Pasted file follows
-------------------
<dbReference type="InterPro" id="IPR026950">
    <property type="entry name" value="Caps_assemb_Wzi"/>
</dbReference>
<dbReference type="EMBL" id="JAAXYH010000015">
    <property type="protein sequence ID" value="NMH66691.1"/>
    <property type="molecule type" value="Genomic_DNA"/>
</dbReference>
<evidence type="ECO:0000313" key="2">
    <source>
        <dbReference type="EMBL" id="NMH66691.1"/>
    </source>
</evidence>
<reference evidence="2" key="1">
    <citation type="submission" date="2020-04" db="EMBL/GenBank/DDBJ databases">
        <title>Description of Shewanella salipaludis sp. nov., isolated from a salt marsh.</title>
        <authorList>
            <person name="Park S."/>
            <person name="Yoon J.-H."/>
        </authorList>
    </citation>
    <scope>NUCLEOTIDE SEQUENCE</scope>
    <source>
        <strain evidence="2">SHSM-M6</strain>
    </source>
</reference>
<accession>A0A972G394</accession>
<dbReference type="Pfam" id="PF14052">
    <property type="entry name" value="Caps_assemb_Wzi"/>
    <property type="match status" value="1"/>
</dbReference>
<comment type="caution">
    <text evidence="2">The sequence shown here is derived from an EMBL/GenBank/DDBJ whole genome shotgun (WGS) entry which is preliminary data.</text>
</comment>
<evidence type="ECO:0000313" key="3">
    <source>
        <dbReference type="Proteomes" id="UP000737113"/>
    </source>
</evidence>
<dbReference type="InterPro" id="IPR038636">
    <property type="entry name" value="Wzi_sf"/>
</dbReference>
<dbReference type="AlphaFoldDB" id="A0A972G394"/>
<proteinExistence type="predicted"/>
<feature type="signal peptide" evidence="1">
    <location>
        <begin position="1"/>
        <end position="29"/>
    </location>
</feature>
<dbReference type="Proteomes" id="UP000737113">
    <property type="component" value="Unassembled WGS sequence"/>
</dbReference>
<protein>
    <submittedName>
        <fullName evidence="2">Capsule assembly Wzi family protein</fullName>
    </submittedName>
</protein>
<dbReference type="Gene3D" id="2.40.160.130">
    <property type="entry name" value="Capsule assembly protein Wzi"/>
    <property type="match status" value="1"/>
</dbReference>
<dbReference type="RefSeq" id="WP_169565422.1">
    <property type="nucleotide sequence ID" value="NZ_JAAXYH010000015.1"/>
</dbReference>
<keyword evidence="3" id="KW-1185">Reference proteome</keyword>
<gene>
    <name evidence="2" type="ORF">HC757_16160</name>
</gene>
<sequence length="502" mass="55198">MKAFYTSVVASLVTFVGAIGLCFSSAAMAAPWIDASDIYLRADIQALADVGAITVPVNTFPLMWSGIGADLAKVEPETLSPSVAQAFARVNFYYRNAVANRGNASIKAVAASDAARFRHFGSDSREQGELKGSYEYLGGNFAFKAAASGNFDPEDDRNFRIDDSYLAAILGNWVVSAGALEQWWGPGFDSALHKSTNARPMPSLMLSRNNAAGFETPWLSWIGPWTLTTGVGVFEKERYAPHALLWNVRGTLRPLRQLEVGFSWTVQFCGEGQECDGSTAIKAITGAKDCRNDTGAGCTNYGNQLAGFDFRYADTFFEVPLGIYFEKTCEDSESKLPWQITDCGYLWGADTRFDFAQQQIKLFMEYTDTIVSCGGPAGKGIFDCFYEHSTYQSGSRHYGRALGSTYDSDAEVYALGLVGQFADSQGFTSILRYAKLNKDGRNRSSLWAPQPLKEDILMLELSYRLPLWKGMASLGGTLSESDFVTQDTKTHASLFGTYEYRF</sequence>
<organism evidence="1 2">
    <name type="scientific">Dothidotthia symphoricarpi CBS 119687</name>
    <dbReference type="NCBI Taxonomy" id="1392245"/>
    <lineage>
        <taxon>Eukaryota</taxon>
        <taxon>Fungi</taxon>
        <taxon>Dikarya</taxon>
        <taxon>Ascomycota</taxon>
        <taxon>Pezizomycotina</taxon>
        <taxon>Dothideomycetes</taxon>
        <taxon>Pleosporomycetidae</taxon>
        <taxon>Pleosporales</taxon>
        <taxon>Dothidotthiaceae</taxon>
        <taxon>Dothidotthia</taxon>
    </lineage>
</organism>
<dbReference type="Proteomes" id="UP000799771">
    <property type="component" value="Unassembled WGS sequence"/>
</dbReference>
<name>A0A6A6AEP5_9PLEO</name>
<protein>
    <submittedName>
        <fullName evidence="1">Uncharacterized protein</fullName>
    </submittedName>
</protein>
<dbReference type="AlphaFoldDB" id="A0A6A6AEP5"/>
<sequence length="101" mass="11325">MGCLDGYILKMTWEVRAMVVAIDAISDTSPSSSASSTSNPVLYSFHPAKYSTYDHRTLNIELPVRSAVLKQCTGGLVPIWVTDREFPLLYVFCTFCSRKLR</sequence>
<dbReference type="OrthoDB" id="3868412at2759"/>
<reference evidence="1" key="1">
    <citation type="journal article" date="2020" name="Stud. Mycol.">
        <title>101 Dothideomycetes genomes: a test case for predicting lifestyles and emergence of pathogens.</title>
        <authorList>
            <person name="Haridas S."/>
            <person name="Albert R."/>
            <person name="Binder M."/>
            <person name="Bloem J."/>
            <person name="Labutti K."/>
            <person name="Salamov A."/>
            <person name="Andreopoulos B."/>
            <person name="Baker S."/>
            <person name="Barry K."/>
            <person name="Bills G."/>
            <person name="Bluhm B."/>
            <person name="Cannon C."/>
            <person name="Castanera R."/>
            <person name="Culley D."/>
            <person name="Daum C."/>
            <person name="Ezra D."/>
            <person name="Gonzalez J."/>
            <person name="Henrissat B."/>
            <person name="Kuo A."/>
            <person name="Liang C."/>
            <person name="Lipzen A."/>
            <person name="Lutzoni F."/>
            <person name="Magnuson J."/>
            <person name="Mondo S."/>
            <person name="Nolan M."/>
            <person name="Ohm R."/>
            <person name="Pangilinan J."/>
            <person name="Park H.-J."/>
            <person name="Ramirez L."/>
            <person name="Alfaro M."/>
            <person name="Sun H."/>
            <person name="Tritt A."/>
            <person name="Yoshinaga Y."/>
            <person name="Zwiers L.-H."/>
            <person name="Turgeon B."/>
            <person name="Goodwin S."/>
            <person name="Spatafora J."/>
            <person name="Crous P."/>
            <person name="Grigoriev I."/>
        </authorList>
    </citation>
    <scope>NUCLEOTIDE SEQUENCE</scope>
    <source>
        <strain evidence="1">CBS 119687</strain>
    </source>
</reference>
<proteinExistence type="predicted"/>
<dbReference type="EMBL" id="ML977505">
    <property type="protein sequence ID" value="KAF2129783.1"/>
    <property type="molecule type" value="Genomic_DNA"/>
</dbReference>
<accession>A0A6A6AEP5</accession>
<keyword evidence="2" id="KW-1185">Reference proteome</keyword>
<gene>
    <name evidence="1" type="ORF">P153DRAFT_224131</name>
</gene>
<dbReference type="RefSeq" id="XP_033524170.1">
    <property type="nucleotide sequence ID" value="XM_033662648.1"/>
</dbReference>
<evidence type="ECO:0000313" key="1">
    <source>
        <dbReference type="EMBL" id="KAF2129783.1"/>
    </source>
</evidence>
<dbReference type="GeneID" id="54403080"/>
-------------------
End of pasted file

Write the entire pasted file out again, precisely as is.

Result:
<dbReference type="InterPro" id="IPR026950">
    <property type="entry name" value="Caps_assemb_Wzi"/>
</dbReference>
<dbReference type="EMBL" id="JAAXYH010000015">
    <property type="protein sequence ID" value="NMH66691.1"/>
    <property type="molecule type" value="Genomic_DNA"/>
</dbReference>
<evidence type="ECO:0000313" key="2">
    <source>
        <dbReference type="EMBL" id="NMH66691.1"/>
    </source>
</evidence>
<reference evidence="2" key="1">
    <citation type="submission" date="2020-04" db="EMBL/GenBank/DDBJ databases">
        <title>Description of Shewanella salipaludis sp. nov., isolated from a salt marsh.</title>
        <authorList>
            <person name="Park S."/>
            <person name="Yoon J.-H."/>
        </authorList>
    </citation>
    <scope>NUCLEOTIDE SEQUENCE</scope>
    <source>
        <strain evidence="2">SHSM-M6</strain>
    </source>
</reference>
<accession>A0A972G394</accession>
<dbReference type="Pfam" id="PF14052">
    <property type="entry name" value="Caps_assemb_Wzi"/>
    <property type="match status" value="1"/>
</dbReference>
<comment type="caution">
    <text evidence="2">The sequence shown here is derived from an EMBL/GenBank/DDBJ whole genome shotgun (WGS) entry which is preliminary data.</text>
</comment>
<evidence type="ECO:0000313" key="3">
    <source>
        <dbReference type="Proteomes" id="UP000737113"/>
    </source>
</evidence>
<dbReference type="InterPro" id="IPR038636">
    <property type="entry name" value="Wzi_sf"/>
</dbReference>
<dbReference type="AlphaFoldDB" id="A0A972G394"/>
<proteinExistence type="predicted"/>
<feature type="signal peptide" evidence="1">
    <location>
        <begin position="1"/>
        <end position="29"/>
    </location>
</feature>
<dbReference type="Proteomes" id="UP000737113">
    <property type="component" value="Unassembled WGS sequence"/>
</dbReference>
<protein>
    <submittedName>
        <fullName evidence="2">Capsule assembly Wzi family protein</fullName>
    </submittedName>
</protein>
<dbReference type="Gene3D" id="2.40.160.130">
    <property type="entry name" value="Capsule assembly protein Wzi"/>
    <property type="match status" value="1"/>
</dbReference>
<dbReference type="RefSeq" id="WP_169565422.1">
    <property type="nucleotide sequence ID" value="NZ_JAAXYH010000015.1"/>
</dbReference>
<keyword evidence="3" id="KW-1185">Reference proteome</keyword>
<gene>
    <name evidence="2" type="ORF">HC757_16160</name>
</gene>
<sequence length="502" mass="55198">MKAFYTSVVASLVTFVGAIGLCFSSAAMAAPWIDASDIYLRADIQALADVGAITVPVNTFPLMWSGIGADLAKVEPETLSPSVAQAFARVNFYYRNAVANRGNASIKAVAASDAARFRHFGSDSREQGELKGSYEYLGGNFAFKAAASGNFDPEDDRNFRIDDSYLAAILGNWVVSAGALEQWWGPGFDSALHKSTNARPMPSLMLSRNNAAGFETPWLSWIGPWTLTTGVGVFEKERYAPHALLWNVRGTLRPLRQLEVGFSWTVQFCGEGQECDGSTAIKAITGAKDCRNDTGAGCTNYGNQLAGFDFRYADTFFEVPLGIYFEKTCEDSESKLPWQITDCGYLWGADTRFDFAQQQIKLFMEYTDTIVSCGGPAGKGIFDCFYEHSTYQSGSRHYGRALGSTYDSDAEVYALGLVGQFADSQGFTSILRYAKLNKDGRNRSSLWAPQPLKEDILMLELSYRLPLWKGMASLGGTLSESDFVTQDTKTHASLFGTYEYRF</sequence>
<organism evidence="1 2">
    <name type="scientific">Dothidotthia symphoricarpi CBS 119687</name>
    <dbReference type="NCBI Taxonomy" id="1392245"/>
    <lineage>
        <taxon>Eukaryota</taxon>
        <taxon>Fungi</taxon>
        <taxon>Dikarya</taxon>
        <taxon>Ascomycota</taxon>
        <taxon>Pezizomycotina</taxon>
        <taxon>Dothideomycetes</taxon>
        <taxon>Pleosporomycetidae</taxon>
        <taxon>Pleosporales</taxon>
        <taxon>Dothidotthiaceae</taxon>
        <taxon>Dothidotthia</taxon>
    </lineage>
</organism>
<dbReference type="Proteomes" id="UP000799771">
    <property type="component" value="Unassembled WGS sequence"/>
</dbReference>
<name>A0A6A6AEP5_9PLEO</name>
<protein>
    <submittedName>
        <fullName evidence="1">Uncharacterized protein</fullName>
    </submittedName>
</protein>
<dbReference type="AlphaFoldDB" id="A0A6A6AEP5"/>
<sequence length="101" mass="11325">MGCLDGYILKMTWEVRAMVVAIDAISDTSPSSSASSTSNPVLYSFHPAKYSTYDHRTLNIELPVRSAVLKQCTGGLVPIWVTDREFPLLYVFCTFCSRKLR</sequence>
<dbReference type="OrthoDB" id="3868412at2759"/>
<reference evidence="1" key="1">
    <citation type="journal article" date="2020" name="Stud. Mycol.">
        <title>101 Dothideomycetes genomes: a test case for predicting lifestyles and emergence of pathogens.</title>
        <authorList>
            <person name="Haridas S."/>
            <person name="Albert R."/>
            <person name="Binder M."/>
            <person name="Bloem J."/>
            <person name="Labutti K."/>
            <person name="Salamov A."/>
            <person name="Andreopoulos B."/>
            <person name="Baker S."/>
            <person name="Barry K."/>
            <person name="Bills G."/>
            <person name="Bluhm B."/>
            <person name="Cannon C."/>
            <person name="Castanera R."/>
            <person name="Culley D."/>
            <person name="Daum C."/>
            <person name="Ezra D."/>
            <person name="Gonzalez J."/>
            <person name="Henrissat B."/>
            <person name="Kuo A."/>
            <person name="Liang C."/>
            <person name="Lipzen A."/>
            <person name="Lutzoni F."/>
            <person name="Magnuson J."/>
            <person name="Mondo S."/>
            <person name="Nolan M."/>
            <person name="Ohm R."/>
            <person name="Pangilinan J."/>
            <person name="Park H.-J."/>
            <person name="Ramirez L."/>
            <person name="Alfaro M."/>
            <person name="Sun H."/>
            <person name="Tritt A."/>
            <person name="Yoshinaga Y."/>
            <person name="Zwiers L.-H."/>
            <person name="Turgeon B."/>
            <person name="Goodwin S."/>
            <person name="Spatafora J."/>
            <person name="Crous P."/>
            <person name="Grigoriev I."/>
        </authorList>
    </citation>
    <scope>NUCLEOTIDE SEQUENCE</scope>
    <source>
        <strain evidence="1">CBS 119687</strain>
    </source>
</reference>
<proteinExistence type="predicted"/>
<dbReference type="EMBL" id="ML977505">
    <property type="protein sequence ID" value="KAF2129783.1"/>
    <property type="molecule type" value="Genomic_DNA"/>
</dbReference>
<accession>A0A6A6AEP5</accession>
<keyword evidence="2" id="KW-1185">Reference proteome</keyword>
<gene>
    <name evidence="1" type="ORF">P153DRAFT_224131</name>
</gene>
<dbReference type="RefSeq" id="XP_033524170.1">
    <property type="nucleotide sequence ID" value="XM_033662648.1"/>
</dbReference>
<evidence type="ECO:0000313" key="1">
    <source>
        <dbReference type="EMBL" id="KAF2129783.1"/>
    </source>
</evidence>
<dbReference type="GeneID" id="54403080"/>